You can have fun with one another and not have anything to prove. One of the nice things about working with this group is that they have nothing to prove, even if they have it inside secretly, they never come across that way. They’re very secure human beings. It’s lovely for everyone to do their job and be generous on stage. We really do want the best for one another.

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Sister Mary is addicted to gambling. What are your addictions?

Television is the number one thing. It’s my favorite way to come down. There was a time when I got rid of cable but now it’s back. As far as addictions go, that’s a pretty livable one. I don’t know what I would do without my Walking Dead and my Better Call Saul. I think this is the golden age of television, so I’m going to stick with this addiction as long as they keep making brilliant shows. Fargo, Breaking Bad, The Wire; these are some incredible TV shows. They used to say that film was the goal but look no further than the TV in your living room. It is some excellent work and I would give my left eye to be on one of those shows.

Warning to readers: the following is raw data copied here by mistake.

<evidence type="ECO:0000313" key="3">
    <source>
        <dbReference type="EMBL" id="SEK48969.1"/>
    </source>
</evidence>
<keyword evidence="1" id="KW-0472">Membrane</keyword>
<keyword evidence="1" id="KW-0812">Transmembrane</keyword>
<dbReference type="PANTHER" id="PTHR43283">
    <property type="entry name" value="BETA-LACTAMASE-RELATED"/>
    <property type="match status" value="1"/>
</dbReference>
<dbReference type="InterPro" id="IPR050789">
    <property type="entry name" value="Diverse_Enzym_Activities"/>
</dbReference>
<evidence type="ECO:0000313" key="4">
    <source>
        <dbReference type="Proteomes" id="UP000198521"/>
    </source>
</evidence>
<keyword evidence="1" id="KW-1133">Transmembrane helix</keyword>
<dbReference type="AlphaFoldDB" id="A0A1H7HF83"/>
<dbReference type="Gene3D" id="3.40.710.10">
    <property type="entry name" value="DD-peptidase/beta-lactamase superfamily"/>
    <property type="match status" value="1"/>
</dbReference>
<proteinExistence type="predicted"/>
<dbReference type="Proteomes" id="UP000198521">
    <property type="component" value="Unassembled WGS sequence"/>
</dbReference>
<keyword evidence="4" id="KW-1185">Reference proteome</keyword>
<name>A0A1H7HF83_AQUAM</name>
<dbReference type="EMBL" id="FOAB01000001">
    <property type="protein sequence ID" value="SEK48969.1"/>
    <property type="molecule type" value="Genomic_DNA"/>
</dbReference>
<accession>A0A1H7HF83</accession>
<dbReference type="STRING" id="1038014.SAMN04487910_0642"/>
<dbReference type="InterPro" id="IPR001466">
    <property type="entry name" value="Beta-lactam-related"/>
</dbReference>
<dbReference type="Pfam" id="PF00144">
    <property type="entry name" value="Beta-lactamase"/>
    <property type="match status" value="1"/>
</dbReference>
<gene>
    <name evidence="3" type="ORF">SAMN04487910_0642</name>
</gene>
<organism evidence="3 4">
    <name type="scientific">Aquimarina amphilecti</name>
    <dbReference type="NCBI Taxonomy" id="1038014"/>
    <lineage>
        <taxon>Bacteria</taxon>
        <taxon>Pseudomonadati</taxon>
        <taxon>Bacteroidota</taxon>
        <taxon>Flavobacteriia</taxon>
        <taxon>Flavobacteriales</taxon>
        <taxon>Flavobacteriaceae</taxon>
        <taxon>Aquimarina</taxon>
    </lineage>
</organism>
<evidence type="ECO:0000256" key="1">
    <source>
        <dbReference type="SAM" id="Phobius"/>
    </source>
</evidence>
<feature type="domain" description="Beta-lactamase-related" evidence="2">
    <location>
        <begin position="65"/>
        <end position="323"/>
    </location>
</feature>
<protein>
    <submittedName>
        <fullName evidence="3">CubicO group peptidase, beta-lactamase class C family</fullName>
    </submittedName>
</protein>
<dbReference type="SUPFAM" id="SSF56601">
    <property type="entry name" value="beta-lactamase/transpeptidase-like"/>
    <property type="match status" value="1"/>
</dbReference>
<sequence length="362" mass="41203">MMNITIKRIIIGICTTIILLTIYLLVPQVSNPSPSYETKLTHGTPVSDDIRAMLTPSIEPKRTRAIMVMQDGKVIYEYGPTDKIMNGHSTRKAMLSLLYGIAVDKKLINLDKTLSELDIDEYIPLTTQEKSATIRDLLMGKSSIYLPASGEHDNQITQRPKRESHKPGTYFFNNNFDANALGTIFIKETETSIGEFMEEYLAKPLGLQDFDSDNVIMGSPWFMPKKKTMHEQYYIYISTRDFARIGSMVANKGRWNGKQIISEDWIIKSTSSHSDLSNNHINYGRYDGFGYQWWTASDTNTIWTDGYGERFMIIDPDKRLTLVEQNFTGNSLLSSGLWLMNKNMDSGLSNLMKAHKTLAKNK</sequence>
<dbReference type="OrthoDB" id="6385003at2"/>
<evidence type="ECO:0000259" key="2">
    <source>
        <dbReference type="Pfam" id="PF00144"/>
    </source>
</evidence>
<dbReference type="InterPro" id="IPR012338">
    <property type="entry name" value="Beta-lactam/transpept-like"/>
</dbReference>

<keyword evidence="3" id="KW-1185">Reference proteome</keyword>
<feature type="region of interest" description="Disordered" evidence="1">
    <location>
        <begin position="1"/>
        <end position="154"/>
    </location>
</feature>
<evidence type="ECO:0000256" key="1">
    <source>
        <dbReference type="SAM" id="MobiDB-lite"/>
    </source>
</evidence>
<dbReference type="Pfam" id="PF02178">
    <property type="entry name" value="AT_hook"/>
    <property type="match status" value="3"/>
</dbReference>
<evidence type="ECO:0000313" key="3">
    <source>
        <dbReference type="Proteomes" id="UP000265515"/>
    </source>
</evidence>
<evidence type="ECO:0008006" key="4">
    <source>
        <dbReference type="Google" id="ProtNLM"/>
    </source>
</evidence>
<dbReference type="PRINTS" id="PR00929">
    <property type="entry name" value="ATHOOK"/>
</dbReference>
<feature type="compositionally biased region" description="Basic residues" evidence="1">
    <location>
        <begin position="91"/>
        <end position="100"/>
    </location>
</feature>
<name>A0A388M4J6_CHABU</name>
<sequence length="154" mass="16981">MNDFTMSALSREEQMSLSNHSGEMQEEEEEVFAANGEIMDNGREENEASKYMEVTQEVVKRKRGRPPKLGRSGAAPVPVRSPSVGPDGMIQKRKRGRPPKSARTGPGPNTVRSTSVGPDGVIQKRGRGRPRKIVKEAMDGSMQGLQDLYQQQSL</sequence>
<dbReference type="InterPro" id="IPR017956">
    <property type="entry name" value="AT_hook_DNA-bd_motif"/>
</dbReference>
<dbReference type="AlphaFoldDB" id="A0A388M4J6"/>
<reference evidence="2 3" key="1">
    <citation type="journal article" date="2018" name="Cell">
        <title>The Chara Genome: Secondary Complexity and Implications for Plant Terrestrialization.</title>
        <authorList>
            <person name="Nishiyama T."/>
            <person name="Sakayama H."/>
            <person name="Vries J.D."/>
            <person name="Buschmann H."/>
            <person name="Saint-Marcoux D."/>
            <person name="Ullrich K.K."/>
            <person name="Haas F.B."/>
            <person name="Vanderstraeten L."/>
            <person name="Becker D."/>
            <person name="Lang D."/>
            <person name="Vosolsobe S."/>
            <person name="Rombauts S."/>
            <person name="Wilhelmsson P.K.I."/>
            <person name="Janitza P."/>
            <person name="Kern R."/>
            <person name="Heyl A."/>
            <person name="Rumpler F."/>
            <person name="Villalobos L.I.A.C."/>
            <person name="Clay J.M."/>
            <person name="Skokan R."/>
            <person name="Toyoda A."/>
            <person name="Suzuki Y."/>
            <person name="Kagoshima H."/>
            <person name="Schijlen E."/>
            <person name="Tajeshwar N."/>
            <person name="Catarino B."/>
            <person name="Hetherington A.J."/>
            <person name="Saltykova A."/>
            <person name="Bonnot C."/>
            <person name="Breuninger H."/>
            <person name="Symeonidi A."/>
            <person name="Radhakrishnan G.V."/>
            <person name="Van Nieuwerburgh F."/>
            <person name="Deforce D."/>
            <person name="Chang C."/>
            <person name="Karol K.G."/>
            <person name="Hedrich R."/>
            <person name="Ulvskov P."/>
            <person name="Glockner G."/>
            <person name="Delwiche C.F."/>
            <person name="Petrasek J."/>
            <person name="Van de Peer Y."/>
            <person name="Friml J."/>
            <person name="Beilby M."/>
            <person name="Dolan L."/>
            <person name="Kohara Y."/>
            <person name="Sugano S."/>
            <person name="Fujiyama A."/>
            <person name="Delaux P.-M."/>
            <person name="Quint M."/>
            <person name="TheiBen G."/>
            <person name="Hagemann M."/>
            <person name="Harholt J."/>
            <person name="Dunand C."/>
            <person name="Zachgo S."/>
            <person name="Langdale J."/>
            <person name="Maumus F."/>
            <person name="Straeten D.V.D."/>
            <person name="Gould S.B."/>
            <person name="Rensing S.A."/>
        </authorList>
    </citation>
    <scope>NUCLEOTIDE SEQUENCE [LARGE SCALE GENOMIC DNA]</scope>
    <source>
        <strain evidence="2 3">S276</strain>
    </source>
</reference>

Sister Mary tells people they’re going to Hell. In your opinion, what is the ultimate sin?

Let’s go through the ten commandments. Killing someone is the big one. There’s no takesies-backsies on killing. Sister Mary would say gambling because she’s so tunnel-visioned about it. She actually would rather commit suicide at one point. She’s an active addict. It’s a very difficult thing for her. She’s not in recovery.

You share a dressing room with Lacretta Nicole. As someone so established in the theatre community, what’s it like working closely with someone in their Broadway debut?

It’s very equal. I’m so proud of her, even though I have no right to be proud of her. I consider her a new friend. She’s making one h-e-double-hockey-sticks of a debut. She lost her mother four years ago. We have that in common. I know I keep talking about it but I’ll still be talking about it 20 years from now. When you go through something like that, there’s no need to finish each other’s sentences, you just know. It’s something we both share and I’m very blessed that she’s my roommate in the show. We can talk and we can stay silent, and there’s an innate understanding. We were both with our mothers when they passed and I’m very grateful for that and I think she would say the same. We’re very lucky that we had them as our mothers. I know in my heart that Lacretta’s mother is so proud of her. As her colleague, dressing roommate, and friend, I’m proud of her.